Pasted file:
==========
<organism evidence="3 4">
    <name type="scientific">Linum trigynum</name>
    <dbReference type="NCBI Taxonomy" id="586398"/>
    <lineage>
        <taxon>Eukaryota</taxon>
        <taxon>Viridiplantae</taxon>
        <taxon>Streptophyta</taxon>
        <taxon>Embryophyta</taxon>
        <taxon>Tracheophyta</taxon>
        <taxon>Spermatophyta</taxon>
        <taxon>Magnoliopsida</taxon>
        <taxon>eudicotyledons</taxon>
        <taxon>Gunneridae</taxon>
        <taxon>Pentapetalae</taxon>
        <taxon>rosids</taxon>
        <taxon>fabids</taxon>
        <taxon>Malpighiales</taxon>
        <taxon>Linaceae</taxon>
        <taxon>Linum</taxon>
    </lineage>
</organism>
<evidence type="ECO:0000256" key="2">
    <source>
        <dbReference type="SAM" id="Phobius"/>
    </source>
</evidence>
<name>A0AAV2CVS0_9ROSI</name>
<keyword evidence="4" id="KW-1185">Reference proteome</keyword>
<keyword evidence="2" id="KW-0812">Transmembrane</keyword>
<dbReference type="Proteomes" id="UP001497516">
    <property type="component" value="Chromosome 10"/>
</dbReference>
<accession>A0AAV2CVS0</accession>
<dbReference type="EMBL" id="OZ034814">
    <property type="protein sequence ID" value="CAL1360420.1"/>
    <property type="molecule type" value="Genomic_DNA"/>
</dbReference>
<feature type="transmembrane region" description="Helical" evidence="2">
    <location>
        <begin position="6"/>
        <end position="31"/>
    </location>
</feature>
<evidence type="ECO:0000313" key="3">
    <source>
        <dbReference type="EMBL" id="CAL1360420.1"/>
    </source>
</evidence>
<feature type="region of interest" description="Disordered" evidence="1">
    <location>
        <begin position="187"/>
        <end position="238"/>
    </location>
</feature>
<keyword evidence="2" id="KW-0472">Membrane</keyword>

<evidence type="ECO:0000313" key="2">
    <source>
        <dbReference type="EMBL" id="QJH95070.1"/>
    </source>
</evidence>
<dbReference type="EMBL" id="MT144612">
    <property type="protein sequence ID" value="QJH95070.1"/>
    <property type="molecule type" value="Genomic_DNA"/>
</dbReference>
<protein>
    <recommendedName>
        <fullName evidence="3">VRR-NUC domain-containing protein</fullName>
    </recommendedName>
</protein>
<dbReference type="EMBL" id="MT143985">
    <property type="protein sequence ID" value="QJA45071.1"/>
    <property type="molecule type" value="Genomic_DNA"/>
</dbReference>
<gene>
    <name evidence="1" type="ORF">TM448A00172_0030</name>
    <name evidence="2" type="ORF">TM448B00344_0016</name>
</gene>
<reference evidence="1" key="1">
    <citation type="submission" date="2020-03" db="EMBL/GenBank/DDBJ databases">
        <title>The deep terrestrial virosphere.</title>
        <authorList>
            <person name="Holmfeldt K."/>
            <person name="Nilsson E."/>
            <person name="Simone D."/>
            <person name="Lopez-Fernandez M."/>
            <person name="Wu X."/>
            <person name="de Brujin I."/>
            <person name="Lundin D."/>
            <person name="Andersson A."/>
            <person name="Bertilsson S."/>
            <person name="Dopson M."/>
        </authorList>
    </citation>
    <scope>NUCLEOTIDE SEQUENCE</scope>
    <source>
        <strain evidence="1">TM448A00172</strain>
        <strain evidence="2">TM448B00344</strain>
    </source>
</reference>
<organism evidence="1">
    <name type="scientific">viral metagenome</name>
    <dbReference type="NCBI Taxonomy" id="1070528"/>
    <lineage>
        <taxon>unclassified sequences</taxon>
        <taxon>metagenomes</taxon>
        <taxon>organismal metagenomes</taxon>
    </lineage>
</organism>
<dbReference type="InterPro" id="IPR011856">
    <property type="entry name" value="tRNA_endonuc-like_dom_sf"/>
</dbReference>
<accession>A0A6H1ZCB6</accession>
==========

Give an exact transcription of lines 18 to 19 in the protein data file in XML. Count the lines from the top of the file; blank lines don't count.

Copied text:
        <taxon>Linaceae</taxon>
        <taxon>Linum</taxon>